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Novel Genetic Switch for Inducing Gene Expression

Prof. Sean Cutler and colleagues at the University of California, Riverside have engineered a system and methods to induce gene expression in plants and organisms, including mammals, using the chemical compound mandipropamid. Using the PYR/PYL/HAB1 promoter system, the PYR1/HAB1 system is reprogrammed to be activiated with mandipropamid.  When the PYR1/HAB1 system dimerizes through chemical induced dimerization (CID) with mandipropamid, the system functions as a control switch for gene expression. This technology has been demonstrated to advantageously accelerate citrus breeding.  It may be applied to improve CAR T-cell therapy and agricultural crops. Fig 1: UCR’s PYR1/HAB1 system is programmed through chemical induced dimerization (CID) initiated by mandipropamid to function as a switch for agrochemical control of gene expression.  

EPFL10 Knockout in Rice

In this invention, gene-editing of EPFL10 and STOMAGEN using CRISPR/Cas9 in cv. Nipponbare reduces stomatal density while maintaining photosynthesis and enhancing water conservation in rice, yielding lines with c. 80% and 25% of wild-type stomata, respectively. Rice plants with small reductions in stomatal densities are able to conserve water to similar extents as rice plants with large stomatal density reductions but do not suffer from any concomitant reductions in stomatal conductance, carbon assimilation, or thermoregulation. Rice production is of paramount importance for global nutrition and will be detrimentally affected by climate change.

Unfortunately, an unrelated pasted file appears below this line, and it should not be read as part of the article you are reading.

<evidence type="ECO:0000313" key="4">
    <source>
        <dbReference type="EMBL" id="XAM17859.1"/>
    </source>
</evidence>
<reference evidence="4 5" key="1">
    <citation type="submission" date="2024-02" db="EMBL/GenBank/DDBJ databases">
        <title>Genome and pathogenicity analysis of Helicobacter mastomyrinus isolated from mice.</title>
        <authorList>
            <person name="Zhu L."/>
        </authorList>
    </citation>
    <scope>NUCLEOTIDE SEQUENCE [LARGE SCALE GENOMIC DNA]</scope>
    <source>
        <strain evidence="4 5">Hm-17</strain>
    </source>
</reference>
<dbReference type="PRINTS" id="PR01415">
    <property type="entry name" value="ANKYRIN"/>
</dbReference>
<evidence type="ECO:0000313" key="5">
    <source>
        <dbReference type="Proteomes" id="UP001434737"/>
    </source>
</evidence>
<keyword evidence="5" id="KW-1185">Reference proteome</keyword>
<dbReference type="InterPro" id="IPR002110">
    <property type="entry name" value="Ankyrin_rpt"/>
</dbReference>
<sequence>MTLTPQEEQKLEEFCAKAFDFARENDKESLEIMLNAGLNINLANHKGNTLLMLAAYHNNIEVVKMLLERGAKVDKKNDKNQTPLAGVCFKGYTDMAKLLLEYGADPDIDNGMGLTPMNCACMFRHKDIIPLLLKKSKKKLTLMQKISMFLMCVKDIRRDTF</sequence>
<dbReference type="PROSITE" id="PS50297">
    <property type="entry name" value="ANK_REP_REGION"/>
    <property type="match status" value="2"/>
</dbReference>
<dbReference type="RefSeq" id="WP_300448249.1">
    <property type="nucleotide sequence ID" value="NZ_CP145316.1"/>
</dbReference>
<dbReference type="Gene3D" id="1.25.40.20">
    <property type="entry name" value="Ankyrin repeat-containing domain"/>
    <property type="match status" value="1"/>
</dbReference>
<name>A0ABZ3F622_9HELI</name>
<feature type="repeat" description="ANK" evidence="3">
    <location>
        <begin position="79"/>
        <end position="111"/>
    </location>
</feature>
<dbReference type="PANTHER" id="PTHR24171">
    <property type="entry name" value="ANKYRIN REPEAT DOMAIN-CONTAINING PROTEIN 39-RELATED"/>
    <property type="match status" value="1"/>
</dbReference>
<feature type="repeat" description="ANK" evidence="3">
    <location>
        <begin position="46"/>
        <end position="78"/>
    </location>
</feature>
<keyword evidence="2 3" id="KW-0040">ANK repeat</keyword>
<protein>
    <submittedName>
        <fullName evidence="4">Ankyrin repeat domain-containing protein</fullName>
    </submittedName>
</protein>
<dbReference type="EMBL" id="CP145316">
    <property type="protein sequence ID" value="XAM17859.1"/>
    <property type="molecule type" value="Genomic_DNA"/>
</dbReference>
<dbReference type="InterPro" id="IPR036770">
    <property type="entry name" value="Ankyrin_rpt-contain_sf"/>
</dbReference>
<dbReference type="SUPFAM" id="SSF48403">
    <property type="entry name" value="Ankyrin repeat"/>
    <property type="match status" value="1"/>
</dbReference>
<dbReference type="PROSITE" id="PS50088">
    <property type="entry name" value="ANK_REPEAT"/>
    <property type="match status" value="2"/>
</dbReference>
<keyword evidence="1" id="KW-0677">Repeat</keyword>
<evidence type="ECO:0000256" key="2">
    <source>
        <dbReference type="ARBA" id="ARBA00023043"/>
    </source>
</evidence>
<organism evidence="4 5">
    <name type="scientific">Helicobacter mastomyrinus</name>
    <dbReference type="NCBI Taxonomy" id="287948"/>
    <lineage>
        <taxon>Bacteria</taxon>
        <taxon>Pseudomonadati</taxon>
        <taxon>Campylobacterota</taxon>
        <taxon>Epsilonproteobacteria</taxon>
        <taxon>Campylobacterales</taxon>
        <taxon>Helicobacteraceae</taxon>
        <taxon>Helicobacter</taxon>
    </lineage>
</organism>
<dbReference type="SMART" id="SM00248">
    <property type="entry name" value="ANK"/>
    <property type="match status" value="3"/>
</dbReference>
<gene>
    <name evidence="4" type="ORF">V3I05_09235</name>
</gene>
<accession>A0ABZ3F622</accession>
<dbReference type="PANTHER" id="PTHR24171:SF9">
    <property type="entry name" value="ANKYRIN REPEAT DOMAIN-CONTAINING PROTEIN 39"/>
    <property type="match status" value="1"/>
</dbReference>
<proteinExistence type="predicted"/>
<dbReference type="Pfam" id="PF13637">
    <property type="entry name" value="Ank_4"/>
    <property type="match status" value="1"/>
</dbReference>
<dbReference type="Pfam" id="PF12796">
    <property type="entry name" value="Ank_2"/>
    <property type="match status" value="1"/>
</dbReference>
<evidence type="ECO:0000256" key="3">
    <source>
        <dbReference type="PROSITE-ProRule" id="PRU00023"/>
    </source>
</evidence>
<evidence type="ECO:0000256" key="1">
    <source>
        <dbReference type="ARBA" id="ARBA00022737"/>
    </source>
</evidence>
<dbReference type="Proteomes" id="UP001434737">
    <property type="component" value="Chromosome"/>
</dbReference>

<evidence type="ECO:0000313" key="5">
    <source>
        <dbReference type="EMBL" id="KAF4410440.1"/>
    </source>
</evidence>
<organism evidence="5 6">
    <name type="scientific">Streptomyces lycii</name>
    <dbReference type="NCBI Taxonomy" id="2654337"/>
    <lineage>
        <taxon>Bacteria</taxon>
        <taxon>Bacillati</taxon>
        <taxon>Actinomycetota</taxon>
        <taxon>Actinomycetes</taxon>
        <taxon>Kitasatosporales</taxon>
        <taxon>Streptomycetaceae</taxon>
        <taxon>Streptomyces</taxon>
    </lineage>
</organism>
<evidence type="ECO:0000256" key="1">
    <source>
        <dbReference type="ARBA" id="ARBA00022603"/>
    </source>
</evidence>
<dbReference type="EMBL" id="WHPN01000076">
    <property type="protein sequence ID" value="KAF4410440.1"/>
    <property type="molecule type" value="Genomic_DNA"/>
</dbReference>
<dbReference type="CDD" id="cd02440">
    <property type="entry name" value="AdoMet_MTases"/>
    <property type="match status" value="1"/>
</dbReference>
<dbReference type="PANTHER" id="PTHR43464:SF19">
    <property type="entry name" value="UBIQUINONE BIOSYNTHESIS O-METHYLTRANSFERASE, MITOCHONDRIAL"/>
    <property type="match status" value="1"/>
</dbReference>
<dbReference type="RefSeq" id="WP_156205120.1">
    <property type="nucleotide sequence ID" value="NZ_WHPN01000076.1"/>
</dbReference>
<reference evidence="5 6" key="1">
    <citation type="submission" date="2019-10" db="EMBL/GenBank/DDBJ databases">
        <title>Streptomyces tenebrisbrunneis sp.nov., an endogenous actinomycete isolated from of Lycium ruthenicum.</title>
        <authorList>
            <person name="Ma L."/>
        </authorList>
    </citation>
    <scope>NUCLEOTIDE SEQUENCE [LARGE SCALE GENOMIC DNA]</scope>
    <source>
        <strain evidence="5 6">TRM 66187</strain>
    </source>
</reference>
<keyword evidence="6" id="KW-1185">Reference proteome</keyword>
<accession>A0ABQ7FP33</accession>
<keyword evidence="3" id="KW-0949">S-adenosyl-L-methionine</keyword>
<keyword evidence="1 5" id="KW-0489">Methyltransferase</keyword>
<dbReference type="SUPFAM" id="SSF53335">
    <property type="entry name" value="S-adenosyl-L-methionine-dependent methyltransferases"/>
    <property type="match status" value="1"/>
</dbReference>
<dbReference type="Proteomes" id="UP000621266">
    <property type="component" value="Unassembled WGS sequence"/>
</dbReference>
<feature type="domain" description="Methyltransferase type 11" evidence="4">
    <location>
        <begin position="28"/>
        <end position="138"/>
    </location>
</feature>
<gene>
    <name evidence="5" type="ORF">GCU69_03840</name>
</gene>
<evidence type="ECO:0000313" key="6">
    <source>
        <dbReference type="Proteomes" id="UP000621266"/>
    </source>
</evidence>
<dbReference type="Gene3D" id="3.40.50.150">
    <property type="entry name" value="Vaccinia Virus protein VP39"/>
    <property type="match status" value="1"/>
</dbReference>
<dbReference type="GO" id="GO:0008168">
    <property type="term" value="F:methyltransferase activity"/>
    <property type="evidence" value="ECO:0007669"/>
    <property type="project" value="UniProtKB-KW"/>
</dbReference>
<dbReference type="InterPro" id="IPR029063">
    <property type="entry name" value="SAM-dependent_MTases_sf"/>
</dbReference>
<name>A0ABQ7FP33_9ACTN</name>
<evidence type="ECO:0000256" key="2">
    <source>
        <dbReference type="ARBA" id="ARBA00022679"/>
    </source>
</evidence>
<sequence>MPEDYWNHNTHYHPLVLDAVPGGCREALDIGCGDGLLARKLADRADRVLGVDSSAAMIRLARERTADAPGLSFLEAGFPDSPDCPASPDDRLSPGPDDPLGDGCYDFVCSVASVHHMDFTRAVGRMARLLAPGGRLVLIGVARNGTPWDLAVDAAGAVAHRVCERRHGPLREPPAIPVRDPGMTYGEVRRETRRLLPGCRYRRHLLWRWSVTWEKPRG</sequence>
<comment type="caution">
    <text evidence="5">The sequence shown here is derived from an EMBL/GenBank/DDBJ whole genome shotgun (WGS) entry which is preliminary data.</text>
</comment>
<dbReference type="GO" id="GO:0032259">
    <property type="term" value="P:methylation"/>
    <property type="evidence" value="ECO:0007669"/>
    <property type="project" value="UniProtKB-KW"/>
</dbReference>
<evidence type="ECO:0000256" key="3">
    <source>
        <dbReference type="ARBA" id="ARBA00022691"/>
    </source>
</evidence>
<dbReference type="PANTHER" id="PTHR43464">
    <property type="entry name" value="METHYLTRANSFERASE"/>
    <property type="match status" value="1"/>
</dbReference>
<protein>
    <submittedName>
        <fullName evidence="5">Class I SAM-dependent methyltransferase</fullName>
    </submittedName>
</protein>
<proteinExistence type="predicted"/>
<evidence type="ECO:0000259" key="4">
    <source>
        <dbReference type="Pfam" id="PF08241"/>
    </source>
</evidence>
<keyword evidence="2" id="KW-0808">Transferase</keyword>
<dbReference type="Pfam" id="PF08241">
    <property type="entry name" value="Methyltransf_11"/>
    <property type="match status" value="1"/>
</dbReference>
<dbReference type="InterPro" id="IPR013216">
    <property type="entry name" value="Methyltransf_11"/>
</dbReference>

Novel Citrus Genetic Immune Regulators For Defense Against Huanglongbing Disease

Prof. Hailing Jin and colleagues from the University of California, Riverside have identified genetic negative immune regulators that control the natural immune responses in citrus against HLB. Decreasing or removing these immune regulators may lead to citrus plants that are tolerant and/or resistance to HLB. The development of HLB resistant citrus plants is less expensive and a more efficient long term solution compared to current HLB management strategy, which includes removing infected trees and/or applying pesticides to lower the ACP population. Fig 1:Nicotiana benthamiana (Nb) model plants after exposure to HLB-like infection for 5 days. The plant with its VAD gene knocked-down (siVAD) expresses resistance to the HLB-like infection. The control plant (iRB control) is pictured on the left and is less resistant to the HLB-like infection.